When you see a butterfly, what do you feel? Do you feel happiness? Maybe even a sense of peace? Now, consider for a moment a world without butterflies. Would the world really be all that different? Yes, the world would go on, but at what cost? When we skip the recycle bin for the sake of convenience or use paper plates because its been a long day, we are living in the present and not considering the future. The choices we make effect the whole environment and especially the butterfly. The butterfly is such a fragile creature and it truly reflects the health of an environment. The slightest shift can cause a decrease in the butterfly’s population. We grab round-up instead of old fashioned weed pulling just to save some time, but do we consider the fact that our laziness could decimate a population in our local area. I get passionate when I speak of such things. To think that the choices I make every day really do effect all creatures large and small. You see, I really want you all to feel the disparity of us ridding the world of butterflies. If they do go extinct, there is no one to blame, but ourselves. Each year, we see less and less until one day not a single one may be left. What a shame that would be, but only if we let that happen. I believe that you like me will do everything possible to keep that from happening.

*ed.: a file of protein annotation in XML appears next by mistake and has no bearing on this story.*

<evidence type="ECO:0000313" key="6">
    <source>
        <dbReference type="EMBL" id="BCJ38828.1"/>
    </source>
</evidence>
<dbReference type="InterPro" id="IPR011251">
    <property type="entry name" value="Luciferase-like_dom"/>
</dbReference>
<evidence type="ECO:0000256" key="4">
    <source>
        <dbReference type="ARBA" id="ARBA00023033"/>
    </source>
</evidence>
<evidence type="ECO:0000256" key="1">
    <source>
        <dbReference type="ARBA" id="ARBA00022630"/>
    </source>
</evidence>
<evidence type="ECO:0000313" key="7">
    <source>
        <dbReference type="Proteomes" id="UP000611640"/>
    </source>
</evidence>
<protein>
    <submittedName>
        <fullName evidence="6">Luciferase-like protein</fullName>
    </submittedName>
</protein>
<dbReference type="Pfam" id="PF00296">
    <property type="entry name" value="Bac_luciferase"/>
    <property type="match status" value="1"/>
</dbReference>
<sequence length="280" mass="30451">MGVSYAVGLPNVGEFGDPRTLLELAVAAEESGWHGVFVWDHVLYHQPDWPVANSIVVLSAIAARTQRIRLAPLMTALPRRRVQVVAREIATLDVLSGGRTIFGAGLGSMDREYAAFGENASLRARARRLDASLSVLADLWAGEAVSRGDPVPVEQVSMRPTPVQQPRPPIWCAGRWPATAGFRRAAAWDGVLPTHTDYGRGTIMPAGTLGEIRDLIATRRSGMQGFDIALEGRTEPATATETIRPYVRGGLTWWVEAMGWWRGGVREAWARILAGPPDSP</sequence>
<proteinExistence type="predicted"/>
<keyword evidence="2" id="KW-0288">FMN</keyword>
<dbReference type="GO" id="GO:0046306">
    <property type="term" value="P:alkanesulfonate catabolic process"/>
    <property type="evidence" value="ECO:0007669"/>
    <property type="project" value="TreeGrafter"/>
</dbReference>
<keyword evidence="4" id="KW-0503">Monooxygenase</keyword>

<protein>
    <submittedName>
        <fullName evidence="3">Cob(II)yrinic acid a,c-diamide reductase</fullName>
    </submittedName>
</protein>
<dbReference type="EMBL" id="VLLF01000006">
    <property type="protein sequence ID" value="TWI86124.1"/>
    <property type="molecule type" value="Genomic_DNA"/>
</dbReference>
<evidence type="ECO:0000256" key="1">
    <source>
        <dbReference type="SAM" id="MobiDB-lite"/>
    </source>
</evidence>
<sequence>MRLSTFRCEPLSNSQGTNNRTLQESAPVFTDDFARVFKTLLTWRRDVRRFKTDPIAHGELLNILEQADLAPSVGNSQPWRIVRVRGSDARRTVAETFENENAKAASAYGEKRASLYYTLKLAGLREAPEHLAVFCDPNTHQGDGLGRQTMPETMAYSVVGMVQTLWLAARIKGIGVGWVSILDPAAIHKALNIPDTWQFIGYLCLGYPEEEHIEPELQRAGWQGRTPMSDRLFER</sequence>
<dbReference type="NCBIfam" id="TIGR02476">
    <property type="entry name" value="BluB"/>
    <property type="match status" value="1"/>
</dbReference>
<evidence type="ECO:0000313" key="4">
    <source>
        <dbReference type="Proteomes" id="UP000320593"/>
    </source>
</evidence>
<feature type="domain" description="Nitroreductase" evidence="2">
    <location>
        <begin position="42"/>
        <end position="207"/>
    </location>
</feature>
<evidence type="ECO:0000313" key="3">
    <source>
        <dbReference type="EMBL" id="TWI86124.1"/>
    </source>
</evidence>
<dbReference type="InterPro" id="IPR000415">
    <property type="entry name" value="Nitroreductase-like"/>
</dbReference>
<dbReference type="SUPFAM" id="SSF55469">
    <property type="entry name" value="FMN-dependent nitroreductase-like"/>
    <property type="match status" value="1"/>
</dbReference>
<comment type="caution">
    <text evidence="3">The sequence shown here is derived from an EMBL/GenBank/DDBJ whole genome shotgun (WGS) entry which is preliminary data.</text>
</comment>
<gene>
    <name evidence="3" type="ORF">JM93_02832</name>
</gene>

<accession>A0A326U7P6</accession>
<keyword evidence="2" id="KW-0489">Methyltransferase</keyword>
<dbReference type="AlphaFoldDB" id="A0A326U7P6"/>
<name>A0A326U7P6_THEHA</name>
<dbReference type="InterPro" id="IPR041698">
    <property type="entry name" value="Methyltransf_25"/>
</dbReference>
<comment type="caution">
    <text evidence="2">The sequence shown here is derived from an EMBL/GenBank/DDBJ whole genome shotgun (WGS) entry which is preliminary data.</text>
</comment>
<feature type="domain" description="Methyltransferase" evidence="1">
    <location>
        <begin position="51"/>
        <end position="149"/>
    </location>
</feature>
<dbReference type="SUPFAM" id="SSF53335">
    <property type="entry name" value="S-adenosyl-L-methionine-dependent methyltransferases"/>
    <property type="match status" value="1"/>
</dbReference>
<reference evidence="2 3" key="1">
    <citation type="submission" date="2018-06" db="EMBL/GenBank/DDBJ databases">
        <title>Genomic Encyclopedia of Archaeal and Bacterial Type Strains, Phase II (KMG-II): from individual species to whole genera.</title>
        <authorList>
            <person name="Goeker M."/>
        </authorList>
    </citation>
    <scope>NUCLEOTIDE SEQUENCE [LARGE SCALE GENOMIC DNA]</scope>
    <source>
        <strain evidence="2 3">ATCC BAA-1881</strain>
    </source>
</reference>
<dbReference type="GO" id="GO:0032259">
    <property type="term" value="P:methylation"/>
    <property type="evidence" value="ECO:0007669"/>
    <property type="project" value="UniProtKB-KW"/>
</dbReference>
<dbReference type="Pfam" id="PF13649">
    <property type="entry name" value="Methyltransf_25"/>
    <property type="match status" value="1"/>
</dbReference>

I will not give up until I’ve made every possible effort in conserving the butterfly. You see, when we start caring about the butterfly, we start caring about a lot of other things. We start thinking about the plants and trees that are essential to butterflies to complete their life. God has used the butterflies in many ways to start me on a journey that is passionate about inspiring people to take action. I pray it takes me on many other journeys that goes far beyond just butterflies. My mom has been taking me to libraries in North Carolina to share this passion about butterfly conservation. It has really been a blessing to meet people that are also concerned about butterflies. If you are interested in how to help butterflies, please leave me a comment or check out my book.